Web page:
#include <stdio.h>

int linear_search_with_recursion(int arr[], int value, int index, int n)

{

    int position = 0;

    if(index >= n)

    {

        return 0;

    } 

    else if (arr[index] == value)

    {

        position = index + 1;

        return position;

    } 

    else

    {

        return linear_search_with_recursion(arr, value, index+1, n);

    }

    return position;

int main()

{

    int n, value, position, m = 0, arr[100];

    printf("Enter the total elements in the array that you would like to take:");

    scanf("%d", &n);

    printf("Enter the elements of the array:\n");

    for (int i = 0; i < n; i++)

    {

        scanf("%d", &arr[i]);

    }

    printf("Enter the element you would like to search in the array: ");

    scanf("%d", &value);

    position = linear_search_with_recursion(arr, value, 0, n);

    if (position != 0)

    {

        printf("Element found at position %d ", position);

    }

    else

    {

        printf("Element not found in the array");

    }

    return 0;

}

Output:

Linear_Search_in_C_4

Explanation of Code:

  • In Linear Search, we look for an element or value in an array by traversing it from the beginning until the element or value we want is discovered.
  • The array is searched progressively, and if the key element to be searched is found in the array, the position is returned; otherwise, "Element not found in the array" is printed.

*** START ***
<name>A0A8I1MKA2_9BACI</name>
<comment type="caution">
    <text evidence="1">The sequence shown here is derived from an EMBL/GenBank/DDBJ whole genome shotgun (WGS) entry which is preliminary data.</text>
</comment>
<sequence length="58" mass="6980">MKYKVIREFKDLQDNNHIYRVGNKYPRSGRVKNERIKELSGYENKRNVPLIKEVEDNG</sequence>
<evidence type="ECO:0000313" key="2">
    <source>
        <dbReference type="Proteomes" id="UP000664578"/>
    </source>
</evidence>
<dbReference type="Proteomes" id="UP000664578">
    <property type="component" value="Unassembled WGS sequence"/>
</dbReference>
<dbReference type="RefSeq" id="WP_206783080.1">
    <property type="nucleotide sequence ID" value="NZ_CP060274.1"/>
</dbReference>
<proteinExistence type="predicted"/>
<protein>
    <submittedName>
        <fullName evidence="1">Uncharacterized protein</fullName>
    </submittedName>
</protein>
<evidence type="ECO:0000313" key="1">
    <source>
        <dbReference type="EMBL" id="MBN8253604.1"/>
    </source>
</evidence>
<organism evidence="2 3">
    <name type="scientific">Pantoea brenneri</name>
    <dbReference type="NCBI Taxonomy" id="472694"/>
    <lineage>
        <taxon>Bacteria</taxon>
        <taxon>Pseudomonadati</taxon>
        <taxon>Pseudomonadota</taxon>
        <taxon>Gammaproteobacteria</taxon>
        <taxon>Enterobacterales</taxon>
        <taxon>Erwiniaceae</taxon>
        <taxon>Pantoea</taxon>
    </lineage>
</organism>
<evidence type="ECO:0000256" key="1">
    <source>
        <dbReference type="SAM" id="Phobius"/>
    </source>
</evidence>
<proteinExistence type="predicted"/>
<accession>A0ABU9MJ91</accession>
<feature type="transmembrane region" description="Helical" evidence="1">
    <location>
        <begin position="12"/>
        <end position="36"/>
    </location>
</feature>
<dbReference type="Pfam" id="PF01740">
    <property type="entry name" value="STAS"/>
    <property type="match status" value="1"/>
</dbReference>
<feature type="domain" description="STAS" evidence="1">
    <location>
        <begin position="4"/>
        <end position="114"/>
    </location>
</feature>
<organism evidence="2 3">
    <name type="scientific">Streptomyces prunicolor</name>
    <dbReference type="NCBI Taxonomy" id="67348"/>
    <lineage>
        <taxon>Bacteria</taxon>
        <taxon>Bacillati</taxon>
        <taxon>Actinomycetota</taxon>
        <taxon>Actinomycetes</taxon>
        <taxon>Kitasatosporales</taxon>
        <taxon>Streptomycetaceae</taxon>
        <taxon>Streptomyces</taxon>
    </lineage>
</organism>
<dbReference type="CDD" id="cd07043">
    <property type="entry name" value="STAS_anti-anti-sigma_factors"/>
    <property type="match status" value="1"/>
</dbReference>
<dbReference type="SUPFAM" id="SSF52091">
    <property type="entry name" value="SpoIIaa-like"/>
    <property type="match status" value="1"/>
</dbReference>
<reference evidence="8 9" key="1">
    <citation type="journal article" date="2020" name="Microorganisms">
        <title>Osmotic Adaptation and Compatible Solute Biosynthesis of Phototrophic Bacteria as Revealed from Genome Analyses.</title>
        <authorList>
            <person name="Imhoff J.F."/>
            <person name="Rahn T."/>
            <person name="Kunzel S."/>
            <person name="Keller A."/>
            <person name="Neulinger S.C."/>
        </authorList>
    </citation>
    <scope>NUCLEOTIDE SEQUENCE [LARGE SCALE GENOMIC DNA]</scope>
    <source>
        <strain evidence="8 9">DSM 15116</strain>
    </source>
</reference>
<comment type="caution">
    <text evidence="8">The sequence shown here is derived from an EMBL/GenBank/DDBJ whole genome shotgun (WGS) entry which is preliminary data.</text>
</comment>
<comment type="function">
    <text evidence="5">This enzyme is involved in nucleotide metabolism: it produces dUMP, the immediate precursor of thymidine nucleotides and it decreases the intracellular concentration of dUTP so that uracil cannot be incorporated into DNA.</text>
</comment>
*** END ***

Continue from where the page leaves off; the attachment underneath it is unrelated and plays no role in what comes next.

• In this C program, we've written a recursive function called linear_search_with_recursion() that takes four input arguments and returns the position of an element in an array that the user is searching.
  • If the first element is found, the index is returned immediately.
  • If it is not the first member of the array, we reduce the size of the array by 1 by removing the first element, which means the array size will be reduced by 1 when Linear Search-with_recursion() is called a second time (n-1). This will continue until the element has been discovered.

Time Complexity of Linear Search in C Program

The time complexity of an algorithm is nothing but the amount of time it takes to run as an algorthm for the whole input. The number of operations to be performed by the algorithm is indicated by the length of input. In this case, it would not consider the algorithm's overall execution time. Instead, when the number of operations in an algorithm increases or decreases, it will provide data on the variation (increase or reduction) in execution time.

Let's look at the complexity of Linear Search in the best, average, and worst-case scenarios. 

            Case

      Time Complexity

            Best Case

          O(1)

            Average Case

          O(n)

            Worst case

          O(n)

  • Best Case Complexity in Linear Search: In Linear Search, best case occurs when the element we're looking for is at the top of the array. The time complexity of Linear Search in the best-case scenario is O (1).